PRESIDENT Donald Trump goes into a televised ‘town hall’ meeting with voters in Florida this evening which could well decide whether he spends four more years in the White House or returns to Trump Tower in New York a defeated man.
The race is now squarely a referendum on Trump, which Democrats always saw as their pathway to victory.
The Democratic nominee, Joe Biden, will appear at a town hall in Philadelphia on a different television channel, at the same time (8pm EST, 1am Friday in Britain), still under pressure of his own to prove his fitness for the presidency.
The two men were supposed to duel with each other on the same debate stage but the event was called off after Trump tested positive this month for Covid, of which his doctors say he is now free after a short stay in hospital.
Trump has a lot of negatives to conquer. With less than two weeks till the November 3 election, he’s lagging behind Biden in every major poll, gets a relentlessly hostile press and is paying the price with middle America for his reputation as a bullying tweeter.
This election is less about policy differences between the Republican and Democratic parties – although these are substantial and important – than personality. Even some Republicans find Trump’s excesses grating despite a solid record in office in both domestic and foreign policy.
Sean Trende of the RealClearPolitics website summed it up this way: Americans ‘want a president who acts like their vision of a president. Trump doesn’t. And that, more than the issues, more than whether voters are better off than they were four years ago, might be the deciding factor in 2020.’
Can Trump turn it around this evening? His meeting with Florida voters will be moderated by Savannah Guthrie of NBC. He will need to be gracious, charming and project gravitas to efface the disastrous impression he made at the only head-to-head debate he had with Biden.
The two men shouted over and interrupted each other, and the partisan media blamed Trump for a fiasco which caused some public disgust and from which Americans learned nothing worthwhile in policy terms.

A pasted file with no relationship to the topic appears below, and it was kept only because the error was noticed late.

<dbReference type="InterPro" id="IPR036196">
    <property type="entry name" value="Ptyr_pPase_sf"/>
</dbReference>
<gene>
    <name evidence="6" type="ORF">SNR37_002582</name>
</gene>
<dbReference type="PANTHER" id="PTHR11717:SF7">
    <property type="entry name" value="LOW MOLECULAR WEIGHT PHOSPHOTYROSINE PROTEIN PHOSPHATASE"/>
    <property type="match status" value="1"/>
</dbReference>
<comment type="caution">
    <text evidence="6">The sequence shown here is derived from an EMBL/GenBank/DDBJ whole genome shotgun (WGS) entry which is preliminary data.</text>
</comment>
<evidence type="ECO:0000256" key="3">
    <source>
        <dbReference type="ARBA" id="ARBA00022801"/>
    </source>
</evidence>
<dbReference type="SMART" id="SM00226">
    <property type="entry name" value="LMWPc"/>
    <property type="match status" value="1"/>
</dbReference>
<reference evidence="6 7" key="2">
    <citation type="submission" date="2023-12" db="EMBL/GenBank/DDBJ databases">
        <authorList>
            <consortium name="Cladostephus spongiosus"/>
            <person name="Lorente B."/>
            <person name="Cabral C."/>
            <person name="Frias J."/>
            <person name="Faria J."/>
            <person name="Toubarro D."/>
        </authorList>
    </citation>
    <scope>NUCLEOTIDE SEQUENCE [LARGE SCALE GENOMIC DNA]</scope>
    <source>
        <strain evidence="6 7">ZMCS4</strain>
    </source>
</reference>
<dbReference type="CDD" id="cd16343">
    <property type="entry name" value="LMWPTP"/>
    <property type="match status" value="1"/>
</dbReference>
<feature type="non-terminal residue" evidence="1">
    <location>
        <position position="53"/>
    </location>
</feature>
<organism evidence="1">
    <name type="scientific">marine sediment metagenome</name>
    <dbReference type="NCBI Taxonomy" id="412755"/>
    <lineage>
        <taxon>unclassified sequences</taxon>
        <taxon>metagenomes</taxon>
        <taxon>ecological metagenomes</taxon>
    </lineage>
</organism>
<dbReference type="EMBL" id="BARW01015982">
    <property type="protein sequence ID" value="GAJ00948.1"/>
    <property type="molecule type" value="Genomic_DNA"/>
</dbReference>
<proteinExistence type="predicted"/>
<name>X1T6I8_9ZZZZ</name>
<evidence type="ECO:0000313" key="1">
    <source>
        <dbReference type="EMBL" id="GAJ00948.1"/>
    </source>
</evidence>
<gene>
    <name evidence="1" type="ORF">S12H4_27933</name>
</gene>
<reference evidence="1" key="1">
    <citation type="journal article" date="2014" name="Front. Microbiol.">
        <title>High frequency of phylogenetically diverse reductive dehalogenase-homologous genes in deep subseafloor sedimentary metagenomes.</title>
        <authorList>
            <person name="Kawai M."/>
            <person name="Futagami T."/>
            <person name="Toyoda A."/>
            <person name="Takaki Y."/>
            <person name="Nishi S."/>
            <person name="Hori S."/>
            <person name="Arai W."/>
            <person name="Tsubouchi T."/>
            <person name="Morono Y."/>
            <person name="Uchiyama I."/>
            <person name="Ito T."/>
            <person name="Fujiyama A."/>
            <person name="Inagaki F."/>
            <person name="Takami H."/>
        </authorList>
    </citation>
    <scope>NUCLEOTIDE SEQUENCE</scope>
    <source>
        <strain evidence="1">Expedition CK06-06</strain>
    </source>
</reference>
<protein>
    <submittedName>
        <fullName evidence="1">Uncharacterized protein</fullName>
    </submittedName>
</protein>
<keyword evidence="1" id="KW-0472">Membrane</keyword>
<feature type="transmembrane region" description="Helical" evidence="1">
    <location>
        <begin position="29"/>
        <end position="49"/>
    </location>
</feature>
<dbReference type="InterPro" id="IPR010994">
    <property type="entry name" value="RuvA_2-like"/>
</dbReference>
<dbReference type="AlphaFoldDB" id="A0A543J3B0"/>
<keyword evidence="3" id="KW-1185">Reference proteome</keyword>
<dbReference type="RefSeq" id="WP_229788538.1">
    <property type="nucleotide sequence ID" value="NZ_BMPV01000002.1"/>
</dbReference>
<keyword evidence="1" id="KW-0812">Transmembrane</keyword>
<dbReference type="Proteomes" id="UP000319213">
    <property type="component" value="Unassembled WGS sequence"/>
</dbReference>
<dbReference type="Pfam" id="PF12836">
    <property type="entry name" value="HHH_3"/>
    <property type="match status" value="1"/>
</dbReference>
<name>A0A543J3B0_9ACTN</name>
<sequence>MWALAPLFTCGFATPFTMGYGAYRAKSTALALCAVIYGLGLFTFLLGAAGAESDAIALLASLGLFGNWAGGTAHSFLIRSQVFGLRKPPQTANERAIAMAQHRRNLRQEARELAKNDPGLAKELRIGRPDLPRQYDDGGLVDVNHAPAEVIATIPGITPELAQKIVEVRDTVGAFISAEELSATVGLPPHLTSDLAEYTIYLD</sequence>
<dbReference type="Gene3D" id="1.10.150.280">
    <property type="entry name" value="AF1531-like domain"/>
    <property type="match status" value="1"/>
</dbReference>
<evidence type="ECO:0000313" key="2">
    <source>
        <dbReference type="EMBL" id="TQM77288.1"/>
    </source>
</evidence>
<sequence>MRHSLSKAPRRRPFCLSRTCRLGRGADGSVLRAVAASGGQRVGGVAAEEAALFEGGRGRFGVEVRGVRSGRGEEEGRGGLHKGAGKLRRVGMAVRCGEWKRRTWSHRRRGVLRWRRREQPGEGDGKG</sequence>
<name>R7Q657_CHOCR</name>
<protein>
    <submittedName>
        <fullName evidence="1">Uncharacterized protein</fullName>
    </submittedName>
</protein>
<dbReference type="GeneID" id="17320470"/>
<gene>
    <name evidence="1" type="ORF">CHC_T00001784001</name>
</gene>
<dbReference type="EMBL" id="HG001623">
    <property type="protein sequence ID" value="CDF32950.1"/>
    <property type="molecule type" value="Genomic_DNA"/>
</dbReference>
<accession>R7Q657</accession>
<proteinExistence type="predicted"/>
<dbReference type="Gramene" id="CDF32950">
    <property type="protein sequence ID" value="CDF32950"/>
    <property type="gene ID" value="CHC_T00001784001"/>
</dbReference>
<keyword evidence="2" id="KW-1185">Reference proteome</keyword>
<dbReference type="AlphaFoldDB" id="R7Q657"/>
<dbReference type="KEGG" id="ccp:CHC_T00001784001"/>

If there has been a pivotal moment in the campaign so far, the debate was it.
After that debacle the air seemed to start leaking from the Trump balloon and Biden moved further ahead in the polls, which he’s led all along. Testing positive for Covid didn’t help Trump’s image. The guy responsible for protecting Americans caught the bug himself. How could that happen?
But where there’s life, there’s hope, right? Literally no one thought Hillary would lose in 2016. History could repeat itself. Some conservatives comfort themselves that voters are lying to the pollsters in numbers sufficient to let Trump spring back like Lazarus.
These are nail-biting times and since the 2016 upset, all are wary of clambering too far out on the branch of prediction. However, the polls point consistently to Biden; there may even be a poll out there that claims he’s ahead by 110 per cent which would include the famous voter from the grave. This is not entirely facetious. Voter fraud is expected to be a controversial issue if the election result is contested.
Respected conservative commentators admit the polls are correct. The Democrats’ man and his running mate, Senator Kamala Harris, have a lead that is healthy beyond the margin of error. The runes as of now say he’ll win.
Little can be asserted with confidence about this strangest of elections. Trump, always jovial, doesn’t have the glow that winners project despite the fact that his fans are enthusiastic when he appears in public. It’s an impression that could be wrong, stemming from his almost uniformly negative media.
Biden’s buoyancy in the polls isn’t reflected in the numbers willing to turn out to see him at open air meetings. He’s been so little visible it could almost be said he’s been a spectator at his own election campaign. It’s unlikely he’ll encounter much animosity at his town hall moderated by ABC’s George Stephanopoulos, a veteran of the Bill Clinton White House.
Some of Trump’s statistics belie his poor polls and confirm that the election is all about him personally.
For instance, at the end of September, 56 per cent of Americans said that despite Covid’s disruption of the economy, they were better off than they were under low-growth Obama to whom Biden was vice president. His job approval rating is 45 per cent which is only slightly lower than some previous incumbents had at election day and still won.
There’s a recent parallel for Trump’s predicament. When Gaullist Nicholas Sarkozy won the French presidency in 2007, he was hounded by the media for ‘unpresidential behaviour’ that culminated with a divorce and quick remarriage to a singer. This last proved too much for the Catholic haute bourgeoisie who are the last true custodians of the Gaullist flame.
They let it be known they wouldn’t vote for Sarkozy’s re-election. They didn’t. He lost. Like Trump, he failed to learn the lesson of Icarus.